Simple things like going to visit my grandparents or nipping to the shop to get snacks weren’t an option anymore, they were options I may not have taken up in the first place, but not having them felt like I was caged in. It was like being in a room after someone had locked the door; I might not have left the room when the door was open but when the door was locked, I felt trapped. I couldn’t see my dad either because, while we lived in Scotland, he lived in England. As he worked with people outside of his household, he was not allowed to see us because we were shielding. Lockdown brought worries and problems that I couldn’t fix. Both my mother and sister were in the vulnerable category, meaning that we had to be extra careful whenever we dared leave the house, we never left without multiple pairs of gloves and a mask. My two sisters and I would take turns in going to the shop with our live-in nanny, so we could get used to wearing masks and gloves whenever we went out.”

Much has been debated over the last 5 months regarding the mental health decline of the country and how the lockdown has caused a spike in domestic violence, neglect and poor mental health. Ministers may well attempt to ‘raise awareness of children talking about their mental health to others’ but are we really acting on these concerns and is just talking about mental health enough? For some children blogging, diary writing and tweeting has become the go to place for teenagers to express how they are feeling and what they are seeing. Who is taking notice of the words they speak…

“ Lockdown was easier for me than a lot of people; I had space. Space to avoid my family (if I so wanted), space to exercise and have fun without having to leave the property and space to relax. Also, I was not as affected by Lockdown as countless others were; others struggled through lockdown because they were forced to self-isolate alone and couldn’t socialise. I had my family with me, no matter how annoying they could get. Before lockdown, my mother and our nanny would drag me to ‘make new friends’ or when we went Ice-skating they would encourage me to speak to others; after lockdown started, I didn’t have to speak to anyone outside of my family or the safety of my friendship group. One thing that we never had to worry about was unemployment; thousands of people lost their jobs due to Lockdown but, because my mother was a lecturer at a university, she could work from home and do all her work from her laptop. My dad, however, worked in hospitality so he couldn’t work. He immediately got a job working night shifts at a supermarket. Other people were stuck at home, which caused us to take more time and attention when we contacted them. For example, my sisters and I started to face-time our grandparents more often and frequently wrote letters to various people. We wouldn’t have started to do this if Lockdown hadn’t happened. As thousands succumbed to the invisible disease, we were taking our vulnerable 70-year-old grandparents far less for granted. We were lucky that they were knowledgeable and isolated early. We are lucky every day we have them at the end of a video link.”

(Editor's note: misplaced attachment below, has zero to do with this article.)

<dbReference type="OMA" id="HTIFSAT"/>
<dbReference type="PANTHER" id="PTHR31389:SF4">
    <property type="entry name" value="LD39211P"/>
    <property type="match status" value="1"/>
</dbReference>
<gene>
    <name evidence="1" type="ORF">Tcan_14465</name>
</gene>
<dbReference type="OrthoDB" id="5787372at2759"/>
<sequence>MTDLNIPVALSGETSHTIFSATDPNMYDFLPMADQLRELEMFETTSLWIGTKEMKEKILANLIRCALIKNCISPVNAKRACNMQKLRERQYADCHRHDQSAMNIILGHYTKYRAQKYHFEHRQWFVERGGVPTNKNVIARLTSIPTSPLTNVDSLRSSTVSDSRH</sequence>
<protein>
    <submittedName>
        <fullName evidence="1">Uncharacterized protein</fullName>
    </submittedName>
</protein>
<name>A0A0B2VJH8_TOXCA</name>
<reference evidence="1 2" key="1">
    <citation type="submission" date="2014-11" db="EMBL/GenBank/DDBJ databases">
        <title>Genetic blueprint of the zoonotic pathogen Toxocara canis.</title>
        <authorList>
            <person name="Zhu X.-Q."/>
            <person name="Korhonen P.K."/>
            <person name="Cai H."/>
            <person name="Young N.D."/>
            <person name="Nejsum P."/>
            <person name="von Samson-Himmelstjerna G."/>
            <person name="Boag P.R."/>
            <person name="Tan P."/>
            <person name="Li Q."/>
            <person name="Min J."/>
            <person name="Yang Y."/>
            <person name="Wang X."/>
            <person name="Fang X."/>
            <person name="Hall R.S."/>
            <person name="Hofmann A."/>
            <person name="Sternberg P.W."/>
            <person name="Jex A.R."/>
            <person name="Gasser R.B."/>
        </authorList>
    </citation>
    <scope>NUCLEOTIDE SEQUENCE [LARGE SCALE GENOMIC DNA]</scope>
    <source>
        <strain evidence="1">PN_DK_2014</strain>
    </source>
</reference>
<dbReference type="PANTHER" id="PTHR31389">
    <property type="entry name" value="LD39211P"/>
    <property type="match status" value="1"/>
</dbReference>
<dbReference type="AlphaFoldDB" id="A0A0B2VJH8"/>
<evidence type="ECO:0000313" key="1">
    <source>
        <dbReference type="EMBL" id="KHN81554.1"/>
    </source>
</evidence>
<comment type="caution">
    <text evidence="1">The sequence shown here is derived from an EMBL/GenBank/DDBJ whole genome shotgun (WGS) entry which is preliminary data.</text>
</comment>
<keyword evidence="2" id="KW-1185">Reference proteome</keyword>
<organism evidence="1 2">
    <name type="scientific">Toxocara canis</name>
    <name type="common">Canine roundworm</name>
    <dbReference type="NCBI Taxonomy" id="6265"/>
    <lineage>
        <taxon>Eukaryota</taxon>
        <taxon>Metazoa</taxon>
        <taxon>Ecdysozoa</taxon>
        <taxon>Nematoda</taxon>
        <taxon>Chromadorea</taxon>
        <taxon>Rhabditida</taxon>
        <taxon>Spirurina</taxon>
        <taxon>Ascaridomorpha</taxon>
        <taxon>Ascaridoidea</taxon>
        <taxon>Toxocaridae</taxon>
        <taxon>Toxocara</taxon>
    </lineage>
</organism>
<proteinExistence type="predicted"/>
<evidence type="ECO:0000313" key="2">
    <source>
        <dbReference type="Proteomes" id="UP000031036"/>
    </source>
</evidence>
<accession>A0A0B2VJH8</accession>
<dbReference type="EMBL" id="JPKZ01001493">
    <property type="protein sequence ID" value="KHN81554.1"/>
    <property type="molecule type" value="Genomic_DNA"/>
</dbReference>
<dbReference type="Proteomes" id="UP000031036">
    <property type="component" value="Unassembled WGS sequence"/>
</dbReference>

Listening to this 13 yr old, how can we ignore the worries she has about her parents employment situation or the health of her elderly grandparents? The words have been written, she has expressed her concerns, only an adult is able to make any change or headway with those circumstances, and yet a young teenager spends at least part of the lockdown worrying about adult concerns. On the one hand we might praise her maturity for considering such topics; on the other there has to be some level of adult intervention that allows her to worry more about what she should want to eat for tea rather than how and who will provide the food.